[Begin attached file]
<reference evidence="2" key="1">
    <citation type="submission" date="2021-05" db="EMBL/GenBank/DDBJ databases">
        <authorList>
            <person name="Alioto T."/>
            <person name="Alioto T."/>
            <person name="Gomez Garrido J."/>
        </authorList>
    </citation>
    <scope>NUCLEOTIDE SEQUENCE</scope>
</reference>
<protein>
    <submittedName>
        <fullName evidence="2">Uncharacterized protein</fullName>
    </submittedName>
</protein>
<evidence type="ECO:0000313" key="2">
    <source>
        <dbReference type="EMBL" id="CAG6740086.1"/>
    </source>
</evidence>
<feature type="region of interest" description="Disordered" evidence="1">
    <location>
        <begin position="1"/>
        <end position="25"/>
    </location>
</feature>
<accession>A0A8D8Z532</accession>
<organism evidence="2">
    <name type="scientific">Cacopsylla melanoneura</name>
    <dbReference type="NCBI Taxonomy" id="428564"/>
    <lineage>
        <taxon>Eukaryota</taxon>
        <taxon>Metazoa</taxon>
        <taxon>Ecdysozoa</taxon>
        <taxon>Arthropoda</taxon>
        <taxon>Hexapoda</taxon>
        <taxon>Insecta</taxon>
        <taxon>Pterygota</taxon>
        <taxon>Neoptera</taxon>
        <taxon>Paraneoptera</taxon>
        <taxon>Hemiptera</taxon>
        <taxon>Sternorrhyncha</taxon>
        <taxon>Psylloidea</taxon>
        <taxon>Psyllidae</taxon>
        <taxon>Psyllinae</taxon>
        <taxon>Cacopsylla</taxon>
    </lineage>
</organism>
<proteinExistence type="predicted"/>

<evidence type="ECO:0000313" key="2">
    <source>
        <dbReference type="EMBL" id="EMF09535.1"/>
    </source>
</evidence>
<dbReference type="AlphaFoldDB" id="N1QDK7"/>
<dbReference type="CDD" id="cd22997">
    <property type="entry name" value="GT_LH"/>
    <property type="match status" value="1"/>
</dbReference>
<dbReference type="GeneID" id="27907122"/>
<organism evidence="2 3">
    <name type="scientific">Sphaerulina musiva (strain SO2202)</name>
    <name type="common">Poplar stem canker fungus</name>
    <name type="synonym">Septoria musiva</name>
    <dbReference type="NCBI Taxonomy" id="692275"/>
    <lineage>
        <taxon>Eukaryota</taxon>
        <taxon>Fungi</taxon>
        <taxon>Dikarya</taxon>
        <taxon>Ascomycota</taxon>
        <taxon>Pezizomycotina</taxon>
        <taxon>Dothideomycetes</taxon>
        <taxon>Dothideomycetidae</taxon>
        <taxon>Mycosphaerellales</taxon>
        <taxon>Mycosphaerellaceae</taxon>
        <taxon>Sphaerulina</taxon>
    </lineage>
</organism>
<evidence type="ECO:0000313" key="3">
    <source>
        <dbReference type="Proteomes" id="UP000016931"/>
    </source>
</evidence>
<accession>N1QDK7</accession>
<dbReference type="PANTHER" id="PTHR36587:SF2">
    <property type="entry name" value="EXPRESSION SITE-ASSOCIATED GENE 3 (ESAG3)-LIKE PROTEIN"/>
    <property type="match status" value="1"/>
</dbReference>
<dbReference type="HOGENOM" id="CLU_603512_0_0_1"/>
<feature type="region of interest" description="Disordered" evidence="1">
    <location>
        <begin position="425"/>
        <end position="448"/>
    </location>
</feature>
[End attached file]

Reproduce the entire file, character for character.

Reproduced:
<reference evidence="2" key="1">
    <citation type="submission" date="2021-05" db="EMBL/GenBank/DDBJ databases">
        <authorList>
            <person name="Alioto T."/>
            <person name="Alioto T."/>
            <person name="Gomez Garrido J."/>
        </authorList>
    </citation>
    <scope>NUCLEOTIDE SEQUENCE</scope>
</reference>
<protein>
    <submittedName>
        <fullName evidence="2">Uncharacterized protein</fullName>
    </submittedName>
</protein>
<evidence type="ECO:0000313" key="2">
    <source>
        <dbReference type="EMBL" id="CAG6740086.1"/>
    </source>
</evidence>
<feature type="region of interest" description="Disordered" evidence="1">
    <location>
        <begin position="1"/>
        <end position="25"/>
    </location>
</feature>
<accession>A0A8D8Z532</accession>
<organism evidence="2">
    <name type="scientific">Cacopsylla melanoneura</name>
    <dbReference type="NCBI Taxonomy" id="428564"/>
    <lineage>
        <taxon>Eukaryota</taxon>
        <taxon>Metazoa</taxon>
        <taxon>Ecdysozoa</taxon>
        <taxon>Arthropoda</taxon>
        <taxon>Hexapoda</taxon>
        <taxon>Insecta</taxon>
        <taxon>Pterygota</taxon>
        <taxon>Neoptera</taxon>
        <taxon>Paraneoptera</taxon>
        <taxon>Hemiptera</taxon>
        <taxon>Sternorrhyncha</taxon>
        <taxon>Psylloidea</taxon>
        <taxon>Psyllidae</taxon>
        <taxon>Psyllinae</taxon>
        <taxon>Cacopsylla</taxon>
    </lineage>
</organism>
<proteinExistence type="predicted"/>

<evidence type="ECO:0000313" key="2">
    <source>
        <dbReference type="EMBL" id="EMF09535.1"/>
    </source>
</evidence>
<dbReference type="AlphaFoldDB" id="N1QDK7"/>
<dbReference type="CDD" id="cd22997">
    <property type="entry name" value="GT_LH"/>
    <property type="match status" value="1"/>
</dbReference>
<dbReference type="GeneID" id="27907122"/>
<organism evidence="2 3">
    <name type="scientific">Sphaerulina musiva (strain SO2202)</name>
    <name type="common">Poplar stem canker fungus</name>
    <name type="synonym">Septoria musiva</name>
    <dbReference type="NCBI Taxonomy" id="692275"/>
    <lineage>
        <taxon>Eukaryota</taxon>
        <taxon>Fungi</taxon>
        <taxon>Dikarya</taxon>
        <taxon>Ascomycota</taxon>
        <taxon>Pezizomycotina</taxon>
        <taxon>Dothideomycetes</taxon>
        <taxon>Dothideomycetidae</taxon>
        <taxon>Mycosphaerellales</taxon>
        <taxon>Mycosphaerellaceae</taxon>
        <taxon>Sphaerulina</taxon>
    </lineage>
</organism>
<evidence type="ECO:0000313" key="3">
    <source>
        <dbReference type="Proteomes" id="UP000016931"/>
    </source>
</evidence>
<accession>N1QDK7</accession>
<dbReference type="PANTHER" id="PTHR36587:SF2">
    <property type="entry name" value="EXPRESSION SITE-ASSOCIATED GENE 3 (ESAG3)-LIKE PROTEIN"/>
    <property type="match status" value="1"/>
</dbReference>
<dbReference type="HOGENOM" id="CLU_603512_0_0_1"/>
<feature type="region of interest" description="Disordered" evidence="1">
    <location>
        <begin position="425"/>
        <end position="448"/>
    </location>
</feature>